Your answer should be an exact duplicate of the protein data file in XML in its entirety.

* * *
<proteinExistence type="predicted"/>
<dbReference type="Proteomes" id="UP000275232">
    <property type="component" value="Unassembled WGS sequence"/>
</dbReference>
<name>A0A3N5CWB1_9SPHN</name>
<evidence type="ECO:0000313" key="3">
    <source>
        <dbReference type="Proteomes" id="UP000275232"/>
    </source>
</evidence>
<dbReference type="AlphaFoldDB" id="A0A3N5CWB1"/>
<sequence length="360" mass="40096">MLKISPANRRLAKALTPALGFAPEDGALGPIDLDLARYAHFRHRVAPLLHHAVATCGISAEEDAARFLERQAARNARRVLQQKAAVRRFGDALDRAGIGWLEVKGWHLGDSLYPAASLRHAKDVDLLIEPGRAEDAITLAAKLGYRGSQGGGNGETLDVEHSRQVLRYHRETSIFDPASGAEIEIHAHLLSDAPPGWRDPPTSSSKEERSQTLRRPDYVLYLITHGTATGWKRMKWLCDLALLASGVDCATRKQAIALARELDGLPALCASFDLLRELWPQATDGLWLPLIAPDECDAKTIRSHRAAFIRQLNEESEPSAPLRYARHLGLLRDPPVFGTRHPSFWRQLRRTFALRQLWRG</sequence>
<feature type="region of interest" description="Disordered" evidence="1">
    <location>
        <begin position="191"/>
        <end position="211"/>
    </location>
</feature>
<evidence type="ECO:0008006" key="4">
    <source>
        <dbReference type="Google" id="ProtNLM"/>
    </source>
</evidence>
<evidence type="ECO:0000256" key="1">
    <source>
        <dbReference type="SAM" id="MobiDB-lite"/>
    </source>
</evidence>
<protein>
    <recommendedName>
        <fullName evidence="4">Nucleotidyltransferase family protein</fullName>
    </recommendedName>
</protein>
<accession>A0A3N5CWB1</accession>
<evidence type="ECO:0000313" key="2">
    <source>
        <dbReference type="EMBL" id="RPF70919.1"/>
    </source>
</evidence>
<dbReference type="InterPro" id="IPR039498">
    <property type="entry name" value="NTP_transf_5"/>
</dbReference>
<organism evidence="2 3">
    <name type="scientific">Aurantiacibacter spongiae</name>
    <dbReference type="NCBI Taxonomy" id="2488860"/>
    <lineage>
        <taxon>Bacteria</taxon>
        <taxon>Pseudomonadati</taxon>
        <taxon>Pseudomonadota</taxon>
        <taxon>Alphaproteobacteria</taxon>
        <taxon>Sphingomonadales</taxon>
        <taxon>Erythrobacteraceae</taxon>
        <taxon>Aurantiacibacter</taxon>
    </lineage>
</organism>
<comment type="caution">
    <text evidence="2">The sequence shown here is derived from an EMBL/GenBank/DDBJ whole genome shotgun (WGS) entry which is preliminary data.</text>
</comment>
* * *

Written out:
<proteinExistence type="predicted"/>
<dbReference type="Proteomes" id="UP000275232">
    <property type="component" value="Unassembled WGS sequence"/>
</dbReference>
<name>A0A3N5CWB1_9SPHN</name>
<evidence type="ECO:0000313" key="3">
    <source>
        <dbReference type="Proteomes" id="UP000275232"/>
    </source>
</evidence>
<dbReference type="AlphaFoldDB" id="A0A3N5CWB1"/>
<sequence length="360" mass="40096">MLKISPANRRLAKALTPALGFAPEDGALGPIDLDLARYAHFRHRVAPLLHHAVATCGISAEEDAARFLERQAARNARRVLQQKAAVRRFGDALDRAGIGWLEVKGWHLGDSLYPAASLRHAKDVDLLIEPGRAEDAITLAAKLGYRGSQGGGNGETLDVEHSRQVLRYHRETSIFDPASGAEIEIHAHLLSDAPPGWRDPPTSSSKEERSQTLRRPDYVLYLITHGTATGWKRMKWLCDLALLASGVDCATRKQAIALARELDGLPALCASFDLLRELWPQATDGLWLPLIAPDECDAKTIRSHRAAFIRQLNEESEPSAPLRYARHLGLLRDPPVFGTRHPSFWRQLRRTFALRQLWRG</sequence>
<feature type="region of interest" description="Disordered" evidence="1">
    <location>
        <begin position="191"/>
        <end position="211"/>
    </location>
</feature>
<evidence type="ECO:0008006" key="4">
    <source>
        <dbReference type="Google" id="ProtNLM"/>
    </source>
</evidence>
<evidence type="ECO:0000256" key="1">
    <source>
        <dbReference type="SAM" id="MobiDB-lite"/>
    </source>
</evidence>
<protein>
    <recommendedName>
        <fullName evidence="4">Nucleotidyltransferase family protein</fullName>
    </recommendedName>
</protein>
<accession>A0A3N5CWB1</accession>
<evidence type="ECO:0000313" key="2">
    <source>
        <dbReference type="EMBL" id="RPF70919.1"/>
    </source>
</evidence>
<dbReference type="InterPro" id="IPR039498">
    <property type="entry name" value="NTP_transf_5"/>
</dbReference>
<organism evidence="2 3">
    <name type="scientific">Aurantiacibacter spongiae</name>
    <dbReference type="NCBI Taxonomy" id="2488860"/>
    <lineage>
        <taxon>Bacteria</taxon>
        <taxon>Pseudomonadati</taxon>
        <taxon>Pseudomonadota</taxon>
        <taxon>Alphaproteobacteria</taxon>
        <taxon>Sphingomonadales</taxon>
        <taxon>Erythrobacteraceae</taxon>
        <taxon>Aurantiacibacter</taxon>
    </lineage>
</organism>
<comment type="caution">
    <text evidence="2">The sequence shown here is derived from an EMBL/GenBank/DDBJ whole genome shotgun (WGS) entry which is preliminary data.</text>
</comment>